Mexico's legislature is considering proposals that would limit the permitted weight of double tractor-trailer trucks — called "fulles" in Mexico — to decrease truck-involved accidents and relieve traffic congestion.
Cities across Mexico – such as Monterrey, Puebla, Jalisco and Mexico City – are also considering restricting speed limits and the time of day/night double tractor-trailer trucks can travel on roads.
The new proposal, introduced in the Mexican legislature in August, aims to bring the gross vehicle weight of double tractor-trailers from 75.5 tons (151,000 pounds) to 66.5 tons (131,000 pounds), with a gradual reduction in weight taking place over an eight-year period.
"It is not an immediate reduction. The transition offers a decrease of 1.5 tons the first two years and then a ton, until reaching 66.5 tons [by 2027]," said Carlos Elhier Cinta Rodríguez, a legislator from the Mexican state of Guanajuato, in an interview with T21.mx.
The proposed weight limit regulations will be discussed again in the Mexican legislature in November.
Rodriguez and other proponents of the new measures said it would improve public safety, help reduce air pollution, improve traffic mobility and cause less damage to infrastructure.
"In our country, road transport is one of the most used and the continuous passage of cargo trucks causes roads to wear out to the extent of turning them into death roads due to the multiple deformities caused by the weight against asphalt," said Guillermo Toscano Reyes, a legislator from the Mexican state of Colima, according to El Comentario.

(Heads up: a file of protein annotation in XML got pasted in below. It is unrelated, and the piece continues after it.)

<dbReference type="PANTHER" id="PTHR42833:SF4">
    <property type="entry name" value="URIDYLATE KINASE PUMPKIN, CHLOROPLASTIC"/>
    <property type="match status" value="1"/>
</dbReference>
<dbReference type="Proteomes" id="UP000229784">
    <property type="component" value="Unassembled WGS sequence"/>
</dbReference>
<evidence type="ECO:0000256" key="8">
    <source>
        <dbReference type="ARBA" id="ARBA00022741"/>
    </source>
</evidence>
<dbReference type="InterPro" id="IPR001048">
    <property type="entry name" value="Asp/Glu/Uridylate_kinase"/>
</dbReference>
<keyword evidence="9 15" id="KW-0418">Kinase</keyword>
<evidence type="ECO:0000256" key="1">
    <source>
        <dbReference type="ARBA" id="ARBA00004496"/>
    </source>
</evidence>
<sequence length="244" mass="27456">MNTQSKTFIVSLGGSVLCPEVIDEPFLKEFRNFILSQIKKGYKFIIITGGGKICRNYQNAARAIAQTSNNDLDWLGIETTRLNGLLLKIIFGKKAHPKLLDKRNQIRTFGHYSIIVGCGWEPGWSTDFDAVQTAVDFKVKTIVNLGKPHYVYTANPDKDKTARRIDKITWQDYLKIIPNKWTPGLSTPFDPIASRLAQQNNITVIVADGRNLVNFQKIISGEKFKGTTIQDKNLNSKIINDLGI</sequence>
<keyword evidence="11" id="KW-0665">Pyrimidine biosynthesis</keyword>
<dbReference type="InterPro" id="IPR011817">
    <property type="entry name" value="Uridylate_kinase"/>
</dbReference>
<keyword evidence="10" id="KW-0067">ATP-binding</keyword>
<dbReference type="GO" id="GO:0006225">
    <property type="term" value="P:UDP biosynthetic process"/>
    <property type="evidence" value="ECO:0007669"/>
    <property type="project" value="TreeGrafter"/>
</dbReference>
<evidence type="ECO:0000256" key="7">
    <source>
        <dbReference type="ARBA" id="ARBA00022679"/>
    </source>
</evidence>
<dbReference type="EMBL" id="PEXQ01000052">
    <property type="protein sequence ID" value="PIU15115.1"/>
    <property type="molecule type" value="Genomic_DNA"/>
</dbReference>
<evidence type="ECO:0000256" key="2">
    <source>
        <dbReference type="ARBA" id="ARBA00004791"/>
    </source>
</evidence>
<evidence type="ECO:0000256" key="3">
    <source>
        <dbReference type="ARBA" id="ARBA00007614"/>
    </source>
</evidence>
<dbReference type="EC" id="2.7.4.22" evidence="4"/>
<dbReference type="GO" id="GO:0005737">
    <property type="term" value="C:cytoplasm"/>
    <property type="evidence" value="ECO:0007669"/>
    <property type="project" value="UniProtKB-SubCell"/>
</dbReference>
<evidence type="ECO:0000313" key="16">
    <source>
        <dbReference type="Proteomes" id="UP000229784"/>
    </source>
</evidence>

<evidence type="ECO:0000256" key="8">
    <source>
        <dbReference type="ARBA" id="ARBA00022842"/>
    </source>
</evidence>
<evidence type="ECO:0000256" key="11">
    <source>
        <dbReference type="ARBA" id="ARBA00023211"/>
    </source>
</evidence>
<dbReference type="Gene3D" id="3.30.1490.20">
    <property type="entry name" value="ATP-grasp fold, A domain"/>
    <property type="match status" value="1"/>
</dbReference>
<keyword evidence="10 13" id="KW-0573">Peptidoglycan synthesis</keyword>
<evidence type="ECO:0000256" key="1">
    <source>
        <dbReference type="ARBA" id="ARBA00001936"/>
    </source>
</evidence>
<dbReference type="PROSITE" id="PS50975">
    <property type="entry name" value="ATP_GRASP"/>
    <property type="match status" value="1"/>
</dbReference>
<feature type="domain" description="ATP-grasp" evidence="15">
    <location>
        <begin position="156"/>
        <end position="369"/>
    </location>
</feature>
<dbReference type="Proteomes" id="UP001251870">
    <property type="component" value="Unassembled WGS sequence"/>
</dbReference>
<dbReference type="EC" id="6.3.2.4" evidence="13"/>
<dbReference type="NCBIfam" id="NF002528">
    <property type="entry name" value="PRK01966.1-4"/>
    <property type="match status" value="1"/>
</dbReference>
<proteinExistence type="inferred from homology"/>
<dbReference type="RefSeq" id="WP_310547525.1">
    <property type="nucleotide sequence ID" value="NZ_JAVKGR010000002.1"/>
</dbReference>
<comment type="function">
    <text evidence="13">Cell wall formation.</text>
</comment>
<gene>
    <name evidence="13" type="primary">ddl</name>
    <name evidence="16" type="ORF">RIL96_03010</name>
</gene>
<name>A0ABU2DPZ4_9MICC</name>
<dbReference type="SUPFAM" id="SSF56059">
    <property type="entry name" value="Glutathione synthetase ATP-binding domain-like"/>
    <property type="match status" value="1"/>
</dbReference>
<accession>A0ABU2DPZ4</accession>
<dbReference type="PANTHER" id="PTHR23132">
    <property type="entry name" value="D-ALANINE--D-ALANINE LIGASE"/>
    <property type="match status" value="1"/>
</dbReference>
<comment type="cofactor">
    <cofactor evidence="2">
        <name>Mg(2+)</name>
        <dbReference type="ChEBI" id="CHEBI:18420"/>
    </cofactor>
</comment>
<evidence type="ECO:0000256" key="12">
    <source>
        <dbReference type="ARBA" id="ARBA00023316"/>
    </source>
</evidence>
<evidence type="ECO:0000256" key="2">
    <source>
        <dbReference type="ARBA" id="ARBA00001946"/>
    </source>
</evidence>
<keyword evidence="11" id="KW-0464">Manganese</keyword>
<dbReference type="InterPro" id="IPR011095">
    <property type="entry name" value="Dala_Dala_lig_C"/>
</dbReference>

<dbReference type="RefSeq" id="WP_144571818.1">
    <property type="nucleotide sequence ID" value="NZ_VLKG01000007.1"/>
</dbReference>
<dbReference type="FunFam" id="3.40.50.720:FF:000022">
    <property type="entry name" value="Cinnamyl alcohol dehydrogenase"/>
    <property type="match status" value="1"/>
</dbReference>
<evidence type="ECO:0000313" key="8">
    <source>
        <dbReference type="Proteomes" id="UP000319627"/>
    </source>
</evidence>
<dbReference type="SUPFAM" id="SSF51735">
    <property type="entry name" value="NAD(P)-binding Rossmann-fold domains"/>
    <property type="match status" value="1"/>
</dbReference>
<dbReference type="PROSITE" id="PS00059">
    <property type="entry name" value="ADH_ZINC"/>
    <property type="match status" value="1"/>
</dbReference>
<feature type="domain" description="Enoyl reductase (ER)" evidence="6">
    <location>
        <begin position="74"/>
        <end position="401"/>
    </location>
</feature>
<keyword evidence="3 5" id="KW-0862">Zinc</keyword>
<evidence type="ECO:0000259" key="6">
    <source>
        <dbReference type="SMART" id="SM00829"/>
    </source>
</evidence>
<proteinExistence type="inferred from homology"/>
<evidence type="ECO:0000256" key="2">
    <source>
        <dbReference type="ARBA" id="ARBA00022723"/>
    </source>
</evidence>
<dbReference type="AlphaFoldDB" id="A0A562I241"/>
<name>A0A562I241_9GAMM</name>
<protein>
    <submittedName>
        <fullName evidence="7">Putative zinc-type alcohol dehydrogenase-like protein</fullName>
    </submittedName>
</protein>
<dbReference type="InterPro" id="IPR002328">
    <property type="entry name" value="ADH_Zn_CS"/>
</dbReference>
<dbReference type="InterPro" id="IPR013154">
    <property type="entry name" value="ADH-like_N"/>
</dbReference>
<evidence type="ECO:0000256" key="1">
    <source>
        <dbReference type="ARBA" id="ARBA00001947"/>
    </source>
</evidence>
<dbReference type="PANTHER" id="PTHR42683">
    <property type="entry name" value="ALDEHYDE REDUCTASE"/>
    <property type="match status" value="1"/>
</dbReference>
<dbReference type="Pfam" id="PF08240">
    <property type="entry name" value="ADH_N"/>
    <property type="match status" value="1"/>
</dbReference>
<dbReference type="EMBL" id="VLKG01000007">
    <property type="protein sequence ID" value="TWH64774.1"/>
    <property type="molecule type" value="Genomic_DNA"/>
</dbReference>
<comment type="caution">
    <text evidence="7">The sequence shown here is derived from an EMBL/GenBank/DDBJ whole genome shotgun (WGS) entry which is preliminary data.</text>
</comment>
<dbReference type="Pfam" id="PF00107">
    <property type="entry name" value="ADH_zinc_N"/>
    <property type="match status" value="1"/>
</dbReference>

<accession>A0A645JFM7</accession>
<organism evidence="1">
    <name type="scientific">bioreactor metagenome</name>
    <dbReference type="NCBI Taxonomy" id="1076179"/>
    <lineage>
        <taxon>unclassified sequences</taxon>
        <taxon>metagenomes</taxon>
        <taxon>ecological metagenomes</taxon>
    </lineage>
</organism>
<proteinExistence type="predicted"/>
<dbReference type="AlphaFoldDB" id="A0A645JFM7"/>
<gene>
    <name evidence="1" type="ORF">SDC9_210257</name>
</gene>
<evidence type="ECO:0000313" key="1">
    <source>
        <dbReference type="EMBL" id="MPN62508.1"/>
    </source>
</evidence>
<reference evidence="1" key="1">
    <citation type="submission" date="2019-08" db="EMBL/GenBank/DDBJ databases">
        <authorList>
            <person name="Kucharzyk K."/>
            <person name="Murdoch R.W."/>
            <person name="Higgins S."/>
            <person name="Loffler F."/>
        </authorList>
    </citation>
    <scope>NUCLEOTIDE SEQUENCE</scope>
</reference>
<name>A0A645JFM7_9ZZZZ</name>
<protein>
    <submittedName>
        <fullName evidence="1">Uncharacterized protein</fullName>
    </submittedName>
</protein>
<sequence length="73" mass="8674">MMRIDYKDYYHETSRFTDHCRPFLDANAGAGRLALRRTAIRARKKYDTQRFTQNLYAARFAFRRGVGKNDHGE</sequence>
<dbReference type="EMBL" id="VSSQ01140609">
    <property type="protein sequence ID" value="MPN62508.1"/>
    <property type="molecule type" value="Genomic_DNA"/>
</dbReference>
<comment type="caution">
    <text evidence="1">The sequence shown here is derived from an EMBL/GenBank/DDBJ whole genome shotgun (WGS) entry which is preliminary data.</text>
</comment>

"The constant passage of transport of more than 3.5 tons entails affectations to the road infrastructure of Colima, which exacerbates traffic problems and increases the risk of accidents," Toscano said.
Lucía Meza Guzmán, a Mexican politician and senator from the state of Morelos, has campaigned to have double tractor-trailers banned, claiming they are responsible for up to six accidents a day.
However, other Mexican organizations said the numbers are lower. From 2008 to 2014, 2.3% of traffic accidents on federal highways were related to double tractor-trailer vehicles, according to the Mexican Transportation Institute.
Opponents of the new proposed federal weight limits in Mexico said it will hurt the trucking industry and slow the country's economy.
The ban on double tractor-trailers would hurt smaller trucking companies by increasing the number of trips a company makes to move merchandise, which would result in higher costs for users, said Alfonso Solís, director of the transport division of Coparmex, Mexico's largest business chamber.
"According to our estimates, a company that stops using the fulles will have to increase the number of their trips between 70% and 80%, so their transport costs would increase," Solís said in an interview with El Financiero.
U.S. federal limits are 80,000 pounds gross vehicle weight, 20,000 pounds on a single axle and 34,000 pounds on a tandem axle group. Vehicles are allowed up to seven axles, 86 feet or more between axle sets and a maximum load of 105,500 pounds.
The proposed Mexican weight limits follow several attempts to ban double tractor-trailers altogether from Mexico's federal highways. In July 2018, the Mexican government passed regulations requiring double tractor-trailer operators to undergo certification to operate the vehicles. Double tractor-trailers must also be equipped with safety features like GPS and speed sensors.
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